Tomorrow is Thanksgiving!

A holiday full of good food, good people, and good laughs, we are excited to get into full swing of this holiday about giving thanks.

Perhaps you spend the holiday with friends, family, watching football, or on vacation, but no matter how you celebrate the holiday, let’s remember to give thanks for all we’ve been blessed with. Food on our plates, a roof over our heads, and all those we love around us – these are just a few of the things we here at the Kathleen Yamauchi Group are thankful for.

Whether your life is going great, or you’re having some struggles right now, we pray you still have many things to be thankful for as well.

From all of us at the Kathleen Yamauchi Group Real Estate, we want to say HAPPY THANKSGIVING! We pray you have an amazing and blessed time with your loved ones, eat all the good food, and have the best Thanksgiving Holiday yet.

Ready or not, Thanksgiving is on Thursday and we’re here to help!

Below is a list of all the things you may need to purchase at the grocery store so you don’t forget anything! Cooked and basted turkey, stuffing, cranberries, green beans, honeyed ham, mashed potatoes and gravy, sweet potatoes, dinner rolls, pumpkin pie, pecan pie, and the list could literally go on and on! Is anyone else’s mouth watering? Courtesy of our friends at Lawyer’s Title, they have thought of everything you could ever possibly need to buy at the store so you won’t have one single staple Thanksgiving dish or food missing from your feast.

So, print off this list, do your grocery shopping, and get ready for Thanksgiving because it’s only three days away! Happy Thanksgiving to everyone, we are thankful for you!

Prescott’s 2019 Veteran’s Day Parade!

In Prescott, Arizona, Veteran’s Day is a special holiday.

With about 7,000 Veterans in our town and a population of 42,000, that means that about 16.5% of our population is made up of U.S. Veterans. That’s a lot! This doesn’t come as a shock considering Prescott has a great VA Hospital, is known as a great place to retire, and has been attracting more retirees, including veterans, as the years pass.

That being said, Prescott celebrates our Veterans the only way we know how… with a parade of course!

On Veteran’s Day this Monday November 11th, from 10:30AM to 1PM, there will be a parade in downtown Prescott to celebrate all those who’ve fought for us, our freedom, and our country, and whom we are honored to know.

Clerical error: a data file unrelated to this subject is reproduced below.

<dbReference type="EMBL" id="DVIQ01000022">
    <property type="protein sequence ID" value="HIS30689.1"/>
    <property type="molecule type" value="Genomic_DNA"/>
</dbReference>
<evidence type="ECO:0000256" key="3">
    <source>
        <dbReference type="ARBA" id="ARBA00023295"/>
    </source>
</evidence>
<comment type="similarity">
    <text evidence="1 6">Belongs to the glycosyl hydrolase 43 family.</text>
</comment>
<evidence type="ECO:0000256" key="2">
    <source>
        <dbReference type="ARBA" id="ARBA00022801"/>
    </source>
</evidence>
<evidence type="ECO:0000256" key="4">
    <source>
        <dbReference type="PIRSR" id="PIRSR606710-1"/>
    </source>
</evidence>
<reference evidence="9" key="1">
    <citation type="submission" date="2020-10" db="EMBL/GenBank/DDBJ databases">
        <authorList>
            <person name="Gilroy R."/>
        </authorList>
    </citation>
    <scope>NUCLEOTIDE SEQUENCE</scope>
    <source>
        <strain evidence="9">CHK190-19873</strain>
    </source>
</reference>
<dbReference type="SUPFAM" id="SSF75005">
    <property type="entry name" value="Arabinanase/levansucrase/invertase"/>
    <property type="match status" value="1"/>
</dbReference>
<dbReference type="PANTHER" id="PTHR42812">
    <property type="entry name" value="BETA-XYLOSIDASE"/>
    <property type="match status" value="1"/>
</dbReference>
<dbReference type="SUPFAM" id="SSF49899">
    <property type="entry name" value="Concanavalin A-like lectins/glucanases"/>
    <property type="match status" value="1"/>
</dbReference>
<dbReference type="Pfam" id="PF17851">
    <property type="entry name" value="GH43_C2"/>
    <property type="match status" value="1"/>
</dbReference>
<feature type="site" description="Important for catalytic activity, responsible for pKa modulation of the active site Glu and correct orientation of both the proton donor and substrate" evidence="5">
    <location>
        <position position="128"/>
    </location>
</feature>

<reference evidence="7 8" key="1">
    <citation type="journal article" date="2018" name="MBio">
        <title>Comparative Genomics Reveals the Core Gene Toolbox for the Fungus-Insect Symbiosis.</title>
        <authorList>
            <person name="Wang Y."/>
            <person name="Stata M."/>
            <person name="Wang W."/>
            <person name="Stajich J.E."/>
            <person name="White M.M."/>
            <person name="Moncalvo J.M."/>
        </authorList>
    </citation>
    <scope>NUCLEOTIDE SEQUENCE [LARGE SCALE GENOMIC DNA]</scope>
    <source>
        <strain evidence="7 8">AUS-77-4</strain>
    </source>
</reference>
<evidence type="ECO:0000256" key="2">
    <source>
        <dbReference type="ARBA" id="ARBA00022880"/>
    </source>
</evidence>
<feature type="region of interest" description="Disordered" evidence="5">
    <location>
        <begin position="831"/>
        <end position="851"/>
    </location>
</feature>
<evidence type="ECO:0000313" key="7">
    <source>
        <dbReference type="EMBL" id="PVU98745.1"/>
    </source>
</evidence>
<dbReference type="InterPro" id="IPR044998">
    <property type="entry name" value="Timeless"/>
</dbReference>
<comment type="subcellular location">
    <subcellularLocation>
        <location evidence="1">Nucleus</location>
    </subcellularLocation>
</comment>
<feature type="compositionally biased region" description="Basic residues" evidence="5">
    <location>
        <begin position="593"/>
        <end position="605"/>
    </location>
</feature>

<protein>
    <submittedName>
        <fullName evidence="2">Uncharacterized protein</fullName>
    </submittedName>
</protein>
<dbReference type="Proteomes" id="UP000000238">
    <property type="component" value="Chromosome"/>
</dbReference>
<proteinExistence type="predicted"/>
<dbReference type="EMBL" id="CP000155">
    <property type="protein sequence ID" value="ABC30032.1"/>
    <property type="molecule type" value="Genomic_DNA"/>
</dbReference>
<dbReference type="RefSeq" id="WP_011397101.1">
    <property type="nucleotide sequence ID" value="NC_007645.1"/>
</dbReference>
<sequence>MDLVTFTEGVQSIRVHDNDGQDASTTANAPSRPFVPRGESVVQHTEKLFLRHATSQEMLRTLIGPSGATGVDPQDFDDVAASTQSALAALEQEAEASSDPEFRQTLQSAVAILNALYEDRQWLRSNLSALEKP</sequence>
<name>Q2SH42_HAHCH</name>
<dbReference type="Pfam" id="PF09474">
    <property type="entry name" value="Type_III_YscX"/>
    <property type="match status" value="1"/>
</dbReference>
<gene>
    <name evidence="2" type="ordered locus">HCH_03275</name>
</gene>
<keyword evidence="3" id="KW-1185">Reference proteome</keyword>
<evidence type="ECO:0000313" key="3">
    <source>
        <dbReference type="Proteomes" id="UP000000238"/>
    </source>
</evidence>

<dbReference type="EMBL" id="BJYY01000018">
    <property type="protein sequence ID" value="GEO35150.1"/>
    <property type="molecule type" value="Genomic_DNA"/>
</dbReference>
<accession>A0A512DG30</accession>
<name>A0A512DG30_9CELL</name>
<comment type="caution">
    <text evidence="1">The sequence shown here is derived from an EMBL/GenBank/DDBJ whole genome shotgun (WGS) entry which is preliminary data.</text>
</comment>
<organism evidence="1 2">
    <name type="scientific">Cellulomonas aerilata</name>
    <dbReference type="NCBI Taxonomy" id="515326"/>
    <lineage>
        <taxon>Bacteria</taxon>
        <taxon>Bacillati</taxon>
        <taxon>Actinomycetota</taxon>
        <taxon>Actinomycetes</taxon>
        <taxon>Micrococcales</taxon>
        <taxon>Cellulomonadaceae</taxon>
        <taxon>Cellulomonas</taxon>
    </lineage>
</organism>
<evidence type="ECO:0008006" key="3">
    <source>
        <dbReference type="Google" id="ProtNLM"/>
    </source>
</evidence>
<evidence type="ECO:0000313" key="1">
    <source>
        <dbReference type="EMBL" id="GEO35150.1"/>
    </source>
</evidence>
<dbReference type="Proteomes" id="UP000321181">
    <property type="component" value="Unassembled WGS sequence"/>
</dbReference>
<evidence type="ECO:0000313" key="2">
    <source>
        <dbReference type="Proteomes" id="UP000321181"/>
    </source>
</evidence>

Here’s some more info about the parade from the City of Prescott’s website:

“Opening ceremony begins at 10:30am on the main stage (Cortez St and Union St) across from the Yavapai County Courthouse Plaza. Parade will begin promptly at 11:00am.

Parade route is as follows: Corner of Cortez St and Willis, south on Cortez St to Goodwin St, Weston Goodwin St to Montezuma (Whiskey Row)), and then north on Montezuma to Sheldon St.

Participation in the parade is free. Please click 2019 Veterans Day Parade Application for a participation application.”

We hope to see you there as it is a beautiful Prescott tradition that honors our Veterans and is fun for the whole family – not to mention there are plenty of fabulous places to eat and drink with your loved after the parade!

Happy early Veteran’s Day to all our Vets out there! We could never say thank you enough for the sacrifices you’ve made for us and for your country! We are forever grateful!

 

 

The History of Veteran’s Day

In case you didn’t know Veteran’s Day occurs every year on November 11th. It originated as “Armistice Day” in 1919 on the first anniversary of the end of World War 1. In 1926, congress passed a resolution for the remembrance to be an annual observance on November 11th and in 1938 it became a national holiday. It was officially renamed Veteran’s Day by president Dwight D Eisenhower in 1954.

According to history.com, “In 1968, the Uniform Holidays Bill was passed by Congress, which moved the celebration of Veterans Day to the fourth Monday in October. The law went into effect in 1971, but in 1975 President Gerald Ford returned Veterans Day to November 11, due to the important historical significance of the date.”

Veteran’s Day differs from Memorial Day because it pays homage to all Veterans, whether living or dead. However, it is meant to especially give thanks to living veterans who’ve served their country with honor during war AND during peace.

While it is mainly an American holiday, some other parts of the world observe it was well. Great Britain, France, Australia, and Canada commemorate the veterans of World War I and II on, or near, November 11th. Canada has a holiday called Remembrance Day and Great Britain’s holiday is called Remembrance Sunday, which takes place the second Sunday of November. It is also common in Great Britain and the Commonwealth countries to observe two minutes of silence on November 11th at 11AM.

In the united states today, history.com says there are:

  • 1 million living veterans served during at least one war.
  • 2 million veterans served in peacetime.
  • 2 million veterans are women.
  • 7 million veterans served during the Vietnam War.
  • 5 million veterans served during the Persian Gulf War.
  • Of the 16 million Americans who served during World War II, about 558,000 are still alive.
  • 2 million veterans served during the Korean War.
  • 6 million veterans served in peacetime.
  • As of 2014, 2.9 million veterans received compensation for service-connected disabilities.
  • As of 2014, 3 states have more than 1 million veterans among their population: California (1.8 million), Florida (1.6 million) and Texas (1.7 million).
  • The VA health care system had 54 hospitals in 1930, since then it has expanded to include 171 medical centers; more than 350 outpatient, community, and outreach clinics; 126 nursing home care units; and 35 live-in care facilities for injured or disabled vets.